The Public Entity Saba is grateful for the support the Dutch Government has been making available to help mitigate the electricity price. But even with these subsidies, it is unavoidable that consumers will still see the effects of the energy crisis on their electricity bills due to the high fuel price.
As part of the latest Dutch Government subsidy of 15 million euros for Bonaire, St. Eustatius, and Saba, the fixed fee for electricity will remain zero in 2023. The fixed fee was already reduced to zero through a subsidy for this year. This subsidy will now continue into next year. The Dutch Government will also subsidize half of the increase of the variable fee for electricity if the price exceeds $0.38 per kWh.
Consumers need to know that the variable fee will depend on the fuel price and the tariff that the Netherlands Authority for Consumers and Markets (ACM) sets. The variable tariff will be capped at $0,38 per kWh, and costs above the threshold of $0,38 will be compensated for 50% for all customers. The ACM will stipulate a new tariff on January 1, 2023. If the fuel price rises, so will the variable tariff.
The Executive Council expressed gratitude to the Dutch Government for the new subsidy, which is significant. Without Dutch Government subsidies and the six-month subsidy provided through the Public Entity Saba, the electricity bills would have been substantially higher than what consumers are paying now.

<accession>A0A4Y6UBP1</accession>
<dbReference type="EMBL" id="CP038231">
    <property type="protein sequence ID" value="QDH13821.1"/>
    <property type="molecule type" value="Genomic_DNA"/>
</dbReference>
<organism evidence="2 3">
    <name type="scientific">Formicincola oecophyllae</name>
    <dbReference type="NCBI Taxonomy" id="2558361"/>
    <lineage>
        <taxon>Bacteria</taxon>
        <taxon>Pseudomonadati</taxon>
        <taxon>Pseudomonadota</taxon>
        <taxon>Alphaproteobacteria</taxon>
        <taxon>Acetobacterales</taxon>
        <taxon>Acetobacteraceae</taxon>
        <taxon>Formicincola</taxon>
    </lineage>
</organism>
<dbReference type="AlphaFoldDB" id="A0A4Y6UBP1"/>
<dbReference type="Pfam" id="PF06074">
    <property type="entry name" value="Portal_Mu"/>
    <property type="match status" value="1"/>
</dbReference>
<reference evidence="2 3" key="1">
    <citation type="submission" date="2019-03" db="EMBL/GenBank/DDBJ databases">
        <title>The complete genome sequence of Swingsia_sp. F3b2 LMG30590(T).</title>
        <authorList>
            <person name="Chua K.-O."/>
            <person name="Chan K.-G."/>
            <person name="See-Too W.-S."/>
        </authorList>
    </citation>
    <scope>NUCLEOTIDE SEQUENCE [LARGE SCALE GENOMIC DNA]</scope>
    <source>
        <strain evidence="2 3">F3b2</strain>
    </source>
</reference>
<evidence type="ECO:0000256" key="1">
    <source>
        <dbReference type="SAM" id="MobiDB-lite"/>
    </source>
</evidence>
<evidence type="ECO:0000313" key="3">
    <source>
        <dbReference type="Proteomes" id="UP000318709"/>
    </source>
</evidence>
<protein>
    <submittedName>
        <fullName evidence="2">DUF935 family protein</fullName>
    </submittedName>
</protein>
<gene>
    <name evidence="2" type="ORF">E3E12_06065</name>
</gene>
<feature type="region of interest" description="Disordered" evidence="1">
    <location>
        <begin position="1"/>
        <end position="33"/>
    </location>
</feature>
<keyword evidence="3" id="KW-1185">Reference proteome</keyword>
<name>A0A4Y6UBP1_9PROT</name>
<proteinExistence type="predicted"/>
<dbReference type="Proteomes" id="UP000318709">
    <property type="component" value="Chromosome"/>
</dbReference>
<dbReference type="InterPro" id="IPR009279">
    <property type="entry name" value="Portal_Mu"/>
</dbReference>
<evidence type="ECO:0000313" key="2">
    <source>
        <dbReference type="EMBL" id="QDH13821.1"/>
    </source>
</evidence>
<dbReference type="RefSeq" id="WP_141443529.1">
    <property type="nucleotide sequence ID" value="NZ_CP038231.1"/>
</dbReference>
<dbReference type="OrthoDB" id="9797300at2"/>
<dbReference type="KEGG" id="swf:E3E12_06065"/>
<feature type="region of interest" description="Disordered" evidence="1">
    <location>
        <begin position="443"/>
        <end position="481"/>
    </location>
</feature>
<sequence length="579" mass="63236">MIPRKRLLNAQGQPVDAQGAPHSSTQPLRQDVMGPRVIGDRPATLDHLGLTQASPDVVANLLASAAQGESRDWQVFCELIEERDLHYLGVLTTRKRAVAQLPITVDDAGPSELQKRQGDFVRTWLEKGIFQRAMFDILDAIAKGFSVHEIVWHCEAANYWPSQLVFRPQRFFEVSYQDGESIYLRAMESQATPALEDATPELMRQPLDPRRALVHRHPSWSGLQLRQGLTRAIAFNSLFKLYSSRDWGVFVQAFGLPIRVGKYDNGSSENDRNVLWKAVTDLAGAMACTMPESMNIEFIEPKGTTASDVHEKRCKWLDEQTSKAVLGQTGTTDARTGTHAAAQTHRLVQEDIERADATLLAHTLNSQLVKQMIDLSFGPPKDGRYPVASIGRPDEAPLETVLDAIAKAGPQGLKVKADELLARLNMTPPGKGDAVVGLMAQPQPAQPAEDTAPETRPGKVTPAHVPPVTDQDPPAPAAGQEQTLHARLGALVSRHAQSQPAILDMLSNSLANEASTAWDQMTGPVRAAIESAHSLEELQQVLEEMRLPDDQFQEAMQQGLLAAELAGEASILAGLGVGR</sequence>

“Over the past months, members of the community have voiced their concerns regarding the rising prices of electricity on Saba. The local and national governments have worked together to provide subsidies to reduce the impact of these increasing costs as much as possible. However, the energy crisis is not only a problem here; it is impacting the world,” stated the Executive Council.
The high energy prices emphasize the importance of becoming more self-sustainable and investing in renewable energy. It is important to reduce Saba’s dependency on fossil fuels to decrease electricity prices and have a sustainable, reliable energy supply. The only way to do this is to invest in more renewable energy sources. Until then, prices will continue to be greatly influenced by the price of fuel.
The additional 10 million euros that the Dutch Government is making available for renewable energy on Saba will help the island to reach a percentage of close to 90% in renewable energy in the future. The plan is to invest in wind, more solar energy, and additional battery storage.
The Executive Council stated that it was confident that smart, no-regret investments have already been made, which are having a positive impact even though this was not truly represented on the monthly bills because of the extremely high fuel price.
“With larger renewable energy investments, which are planned to start soon, we can be optimistic that our government, the Ministry of Economic Affairs and Climate (EZK), and Saba Electric Company (SEC) are all working towards sustainable, long-term solutions that will benefit all electricity consumers.”